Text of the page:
Keeping multi-asset solutions on track

In an evolving world of tighter monetary policy, increased volatility and moderating growth it is crucial to engineer solutions that can go the distance.

japanese bullet train

In 1829 Robert Stephenson revolutionised the steam locomotive when he invented Rocket. By bringing together several innovations, it became the most advanced locomotive of its time. It captured the public’s imagination and demonstrated the potential of the railway. Nearly 200 years later we have the Japanese Maglev, almost more science fiction than locomotive, it travels along a guideway of magnets allowing for a faster and smoother journey than conventional trains. With an incredible top speed of 375mph it is a far cry from Rocket’s top speed of 30mph.

Significant developments have also occurred in multi-asset investing – albeit over a much shorter time horizon. Take the advent of volatility-managed solutions, for example, which, over the last ten years, has signalled a change in approach. Unlike their predecessors they do not look to outperform a peer-group. Instead, risk is the primary objective and for a given level of risk they look to maximise returns.

However, with the threat of tighter monetary policy, increased volatility and moderating growth, it is reasonable to ask: How will these newer solutions fare?

2018 served as a reminder that global synchronised growth and buoyant asset prices, underpinned by central bank policy, cannot last for ever. To deal with the changing market conditions our multi-asset approach is based on three key tenets: a strong framework, dynamic management and smart componentry.

Strong framework: A globally diverse starting point to align to client risk profiles

Rather than following the crowd by outsourcing our asset allocation framework to a peer-group benchmark or a third-party provider, we design it in-house.  Our starting point is a global asset allocation model, which is not only based on expected return and volatility, but on factors such tail risk, growth and inflation. This gives us a thorough understanding of the driving factors of risk and return.

From there, we divide assets into three simple categories to create effective diversification and enhance risk-adjusted returns. These are: Growth, Defensive and Uncorrelated.

Growth

Growth assets have the potential to drive each portfolio's capital growth. Typical assets include equity as well as riskier forms of fixed income.

Defensive

Aims to protect the value of your investments and manage risks. This includes cash, government bonds and lower risk corporate bonds.

Uncorrelated

Have the potential to perform in all conditions or with low correlation to traditional asset classes. This includes absolute return funds.

Dynamic management: Adapting to market conditions and proactively managing risk

Once a strong framework has been established, we can then look to add tactical asset allocations, where compelling opportunities arise. Market conditions continually evolve, and rebalancing in a considered and adaptable way is sensible – particularly when compared to arbitrary monthly or quarterly schedules. This is especially pertinent when volatility is heightened, given the more fertile environment it creates for active asset allocators.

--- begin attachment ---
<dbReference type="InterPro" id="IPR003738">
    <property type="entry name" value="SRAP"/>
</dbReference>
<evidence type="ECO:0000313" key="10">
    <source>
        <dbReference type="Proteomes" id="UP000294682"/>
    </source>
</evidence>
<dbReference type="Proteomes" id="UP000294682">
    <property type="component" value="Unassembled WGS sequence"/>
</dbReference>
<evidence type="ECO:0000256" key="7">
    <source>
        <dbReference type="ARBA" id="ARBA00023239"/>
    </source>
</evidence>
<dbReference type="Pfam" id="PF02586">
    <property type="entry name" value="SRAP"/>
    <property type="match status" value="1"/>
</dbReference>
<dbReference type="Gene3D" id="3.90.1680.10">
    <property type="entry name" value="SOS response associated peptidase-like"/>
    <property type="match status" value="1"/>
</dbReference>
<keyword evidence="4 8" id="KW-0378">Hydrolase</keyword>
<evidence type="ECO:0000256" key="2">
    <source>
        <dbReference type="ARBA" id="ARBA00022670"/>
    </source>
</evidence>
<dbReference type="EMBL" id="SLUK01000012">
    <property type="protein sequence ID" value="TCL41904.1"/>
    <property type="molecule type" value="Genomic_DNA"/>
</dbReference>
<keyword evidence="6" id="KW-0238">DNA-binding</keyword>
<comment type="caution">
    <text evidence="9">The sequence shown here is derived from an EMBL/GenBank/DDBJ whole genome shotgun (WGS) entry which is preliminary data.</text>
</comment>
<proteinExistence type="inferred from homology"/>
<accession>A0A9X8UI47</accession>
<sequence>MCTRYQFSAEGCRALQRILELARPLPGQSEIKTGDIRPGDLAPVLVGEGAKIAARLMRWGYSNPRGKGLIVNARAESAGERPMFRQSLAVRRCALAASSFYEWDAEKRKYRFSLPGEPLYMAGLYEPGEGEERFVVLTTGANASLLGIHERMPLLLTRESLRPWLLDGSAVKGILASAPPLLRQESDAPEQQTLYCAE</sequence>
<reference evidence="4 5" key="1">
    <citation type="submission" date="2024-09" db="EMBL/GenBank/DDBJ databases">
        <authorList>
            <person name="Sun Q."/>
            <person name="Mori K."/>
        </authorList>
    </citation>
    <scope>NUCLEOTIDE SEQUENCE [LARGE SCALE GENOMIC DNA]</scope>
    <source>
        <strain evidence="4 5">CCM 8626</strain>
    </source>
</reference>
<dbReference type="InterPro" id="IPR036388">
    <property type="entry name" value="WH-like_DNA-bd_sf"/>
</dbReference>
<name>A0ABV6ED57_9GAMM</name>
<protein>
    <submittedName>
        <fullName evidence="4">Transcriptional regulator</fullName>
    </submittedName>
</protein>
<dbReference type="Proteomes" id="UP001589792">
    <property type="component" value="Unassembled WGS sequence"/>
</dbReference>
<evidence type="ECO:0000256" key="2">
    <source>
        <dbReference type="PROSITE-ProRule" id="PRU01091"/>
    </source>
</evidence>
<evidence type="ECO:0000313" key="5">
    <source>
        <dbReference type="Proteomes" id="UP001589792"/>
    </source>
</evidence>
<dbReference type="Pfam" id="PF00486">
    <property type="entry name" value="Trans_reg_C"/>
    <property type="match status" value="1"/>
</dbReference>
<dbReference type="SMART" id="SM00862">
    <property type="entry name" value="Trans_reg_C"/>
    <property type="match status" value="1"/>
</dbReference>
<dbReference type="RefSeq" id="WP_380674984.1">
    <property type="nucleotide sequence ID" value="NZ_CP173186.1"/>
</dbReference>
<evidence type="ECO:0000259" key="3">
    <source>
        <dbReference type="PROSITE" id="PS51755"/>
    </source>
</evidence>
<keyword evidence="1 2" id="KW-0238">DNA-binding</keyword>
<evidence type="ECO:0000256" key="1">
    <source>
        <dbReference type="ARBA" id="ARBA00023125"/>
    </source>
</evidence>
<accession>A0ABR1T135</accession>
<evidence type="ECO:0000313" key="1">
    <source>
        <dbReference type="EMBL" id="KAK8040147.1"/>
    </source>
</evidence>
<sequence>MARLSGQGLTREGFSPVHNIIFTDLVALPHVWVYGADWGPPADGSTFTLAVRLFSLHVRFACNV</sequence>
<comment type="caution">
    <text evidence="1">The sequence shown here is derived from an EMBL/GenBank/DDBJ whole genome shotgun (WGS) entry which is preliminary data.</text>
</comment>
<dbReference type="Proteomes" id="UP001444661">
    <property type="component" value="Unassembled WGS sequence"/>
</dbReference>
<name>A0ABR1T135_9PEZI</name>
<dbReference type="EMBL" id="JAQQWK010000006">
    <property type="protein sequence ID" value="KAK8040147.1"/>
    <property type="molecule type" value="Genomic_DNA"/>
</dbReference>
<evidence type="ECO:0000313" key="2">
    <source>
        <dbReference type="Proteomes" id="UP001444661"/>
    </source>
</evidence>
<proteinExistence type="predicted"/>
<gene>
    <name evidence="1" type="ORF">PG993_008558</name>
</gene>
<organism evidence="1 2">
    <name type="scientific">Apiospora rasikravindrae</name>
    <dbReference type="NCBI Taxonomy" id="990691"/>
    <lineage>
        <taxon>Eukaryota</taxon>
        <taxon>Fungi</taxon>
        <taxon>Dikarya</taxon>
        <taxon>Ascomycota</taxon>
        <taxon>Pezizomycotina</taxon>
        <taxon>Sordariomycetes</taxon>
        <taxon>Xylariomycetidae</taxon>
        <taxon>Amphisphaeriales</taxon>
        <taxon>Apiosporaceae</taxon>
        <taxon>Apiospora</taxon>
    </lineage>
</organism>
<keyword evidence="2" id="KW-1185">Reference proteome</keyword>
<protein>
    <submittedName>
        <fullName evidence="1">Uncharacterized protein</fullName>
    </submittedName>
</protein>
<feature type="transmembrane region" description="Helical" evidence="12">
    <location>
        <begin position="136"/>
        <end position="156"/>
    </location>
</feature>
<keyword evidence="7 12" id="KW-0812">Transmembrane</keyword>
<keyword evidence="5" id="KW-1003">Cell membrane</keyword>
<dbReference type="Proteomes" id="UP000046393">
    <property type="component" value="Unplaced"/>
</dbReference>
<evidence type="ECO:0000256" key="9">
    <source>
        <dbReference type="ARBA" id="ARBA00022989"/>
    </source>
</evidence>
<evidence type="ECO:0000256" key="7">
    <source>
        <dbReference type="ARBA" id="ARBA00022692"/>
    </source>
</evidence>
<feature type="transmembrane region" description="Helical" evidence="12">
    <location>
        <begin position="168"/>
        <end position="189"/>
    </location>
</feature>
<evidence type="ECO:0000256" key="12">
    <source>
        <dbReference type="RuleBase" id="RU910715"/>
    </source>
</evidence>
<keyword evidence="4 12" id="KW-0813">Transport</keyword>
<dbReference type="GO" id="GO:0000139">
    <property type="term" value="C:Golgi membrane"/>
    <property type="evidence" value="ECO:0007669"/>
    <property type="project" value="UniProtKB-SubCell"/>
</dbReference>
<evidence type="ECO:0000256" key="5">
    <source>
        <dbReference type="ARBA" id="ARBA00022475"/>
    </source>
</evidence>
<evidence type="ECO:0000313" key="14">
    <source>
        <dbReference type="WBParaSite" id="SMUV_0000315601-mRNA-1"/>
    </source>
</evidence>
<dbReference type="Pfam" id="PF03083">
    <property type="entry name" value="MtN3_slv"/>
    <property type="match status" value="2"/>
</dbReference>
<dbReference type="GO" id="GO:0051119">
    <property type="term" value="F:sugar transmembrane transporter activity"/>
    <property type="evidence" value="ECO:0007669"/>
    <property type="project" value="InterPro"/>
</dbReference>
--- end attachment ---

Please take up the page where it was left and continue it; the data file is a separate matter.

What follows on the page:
At the hub of our tactical views is our Asset Allocation Committee. This forum brings together the expertise of over 50 multi-asset experts, as well as key representatives of the investment strategy team and investment professionals. Based on qualitative and quantitative research, we collectively form our views on different regions and asset classes.

Smart componentry: Cost effectively selecting underlying assets 

Regardless of the prevailing environment, implementing ideas in a cost-effective manner is key. One crucial decision is the choice between active and passive strategies. It is a debate which is usually couched as binary. However, we believe a blend of both strategies works well. 

For example, we prefer to take a passive approach when allocating to large-cap US and Japanese equities. These markets are highly informationally efficient and liquid, making it incredibly difficult for an active fund manager to outperform.

Yet, we firmly believe that in markets that are not overcrowded and can be accessed at reasonable cost, skilled fund managers can materially improve outcomes for investors. Moreover, asset classes such as emerging market small-cap equities offer attractive expected returns but at additional risk to the more vanilla equity markets. Therefore, it makes sense to be more selective in terms of which companies you should hold.

Keeping on track

By following our three key tenets – strong framework, dynamic management and smart componentry – we aim to offer investors a solution designed and engineered to withstand the impact of a changing market environment.

Key risks

Investment risk

The value of an investment and any income from it can go down as well as up and can fluctuate in response to changes in currency exchange rates. Investors may not get back the original amount invested.

Important Information

This commentary is not an investment recommendation and should not be viewed as such. Except where stated as otherwise, the source of all information is Aviva Investors as at 28 March 2019. Unless stated otherwise any opinions expressed are those of Aviva Investors. They should not be viewed as indicating any guarantee of return from an investment managed by Aviva Investors nor as advice of any nature.

Portfolio holdings are subject to change at any time without notice and information about specific securities should not be construed as a recommendation to buy or sell any securities.

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